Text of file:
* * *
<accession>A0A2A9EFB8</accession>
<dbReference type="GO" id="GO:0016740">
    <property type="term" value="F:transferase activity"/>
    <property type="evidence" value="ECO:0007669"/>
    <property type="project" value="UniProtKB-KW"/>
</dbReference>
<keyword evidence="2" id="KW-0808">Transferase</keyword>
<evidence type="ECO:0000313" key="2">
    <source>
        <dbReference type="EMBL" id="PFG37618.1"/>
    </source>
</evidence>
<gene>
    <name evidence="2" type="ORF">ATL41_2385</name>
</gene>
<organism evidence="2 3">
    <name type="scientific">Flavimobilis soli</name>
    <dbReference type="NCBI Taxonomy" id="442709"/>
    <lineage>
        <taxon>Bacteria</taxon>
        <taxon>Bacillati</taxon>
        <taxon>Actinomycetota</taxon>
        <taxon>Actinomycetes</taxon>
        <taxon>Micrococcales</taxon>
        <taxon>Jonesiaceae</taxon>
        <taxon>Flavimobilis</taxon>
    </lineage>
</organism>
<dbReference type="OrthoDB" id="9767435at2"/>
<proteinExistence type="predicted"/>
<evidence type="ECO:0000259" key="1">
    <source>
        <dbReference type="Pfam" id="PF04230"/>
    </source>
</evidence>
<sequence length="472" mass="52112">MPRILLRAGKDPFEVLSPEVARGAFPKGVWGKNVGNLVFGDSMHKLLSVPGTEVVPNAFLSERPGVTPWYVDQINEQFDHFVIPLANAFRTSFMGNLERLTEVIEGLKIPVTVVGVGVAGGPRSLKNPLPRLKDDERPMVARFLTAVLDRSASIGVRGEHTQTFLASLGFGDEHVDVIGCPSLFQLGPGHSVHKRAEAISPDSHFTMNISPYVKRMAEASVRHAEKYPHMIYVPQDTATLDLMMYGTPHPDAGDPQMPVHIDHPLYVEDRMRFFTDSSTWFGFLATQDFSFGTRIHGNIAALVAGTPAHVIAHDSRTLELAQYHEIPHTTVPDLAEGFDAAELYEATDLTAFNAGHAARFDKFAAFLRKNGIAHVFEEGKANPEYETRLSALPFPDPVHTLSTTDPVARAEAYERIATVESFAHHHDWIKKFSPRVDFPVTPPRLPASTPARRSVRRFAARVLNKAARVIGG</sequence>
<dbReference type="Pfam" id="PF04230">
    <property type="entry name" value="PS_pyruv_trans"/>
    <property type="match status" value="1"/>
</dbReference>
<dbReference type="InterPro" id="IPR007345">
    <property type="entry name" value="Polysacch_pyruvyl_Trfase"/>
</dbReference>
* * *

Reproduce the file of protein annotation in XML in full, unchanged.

<accession>A0A2A9EFB8</accession>
<dbReference type="GO" id="GO:0016740">
    <property type="term" value="F:transferase activity"/>
    <property type="evidence" value="ECO:0007669"/>
    <property type="project" value="UniProtKB-KW"/>
</dbReference>
<keyword evidence="2" id="KW-0808">Transferase</keyword>
<evidence type="ECO:0000313" key="2">
    <source>
        <dbReference type="EMBL" id="PFG37618.1"/>
    </source>
</evidence>
<gene>
    <name evidence="2" type="ORF">ATL41_2385</name>
</gene>
<organism evidence="2 3">
    <name type="scientific">Flavimobilis soli</name>
    <dbReference type="NCBI Taxonomy" id="442709"/>
    <lineage>
        <taxon>Bacteria</taxon>
        <taxon>Bacillati</taxon>
        <taxon>Actinomycetota</taxon>
        <taxon>Actinomycetes</taxon>
        <taxon>Micrococcales</taxon>
        <taxon>Jonesiaceae</taxon>
        <taxon>Flavimobilis</taxon>
    </lineage>
</organism>
<dbReference type="OrthoDB" id="9767435at2"/>
<proteinExistence type="predicted"/>
<evidence type="ECO:0000259" key="1">
    <source>
        <dbReference type="Pfam" id="PF04230"/>
    </source>
</evidence>
<sequence length="472" mass="52112">MPRILLRAGKDPFEVLSPEVARGAFPKGVWGKNVGNLVFGDSMHKLLSVPGTEVVPNAFLSERPGVTPWYVDQINEQFDHFVIPLANAFRTSFMGNLERLTEVIEGLKIPVTVVGVGVAGGPRSLKNPLPRLKDDERPMVARFLTAVLDRSASIGVRGEHTQTFLASLGFGDEHVDVIGCPSLFQLGPGHSVHKRAEAISPDSHFTMNISPYVKRMAEASVRHAEKYPHMIYVPQDTATLDLMMYGTPHPDAGDPQMPVHIDHPLYVEDRMRFFTDSSTWFGFLATQDFSFGTRIHGNIAALVAGTPAHVIAHDSRTLELAQYHEIPHTTVPDLAEGFDAAELYEATDLTAFNAGHAARFDKFAAFLRKNGIAHVFEEGKANPEYETRLSALPFPDPVHTLSTTDPVARAEAYERIATVESFAHHHDWIKKFSPRVDFPVTPPRLPASTPARRSVRRFAARVLNKAARVIGG</sequence>
<dbReference type="Pfam" id="PF04230">
    <property type="entry name" value="PS_pyruv_trans"/>
    <property type="match status" value="1"/>
</dbReference>
<dbReference type="InterPro" id="IPR007345">
    <property type="entry name" value="Polysacch_pyruvyl_Trfase"/>
</dbReference>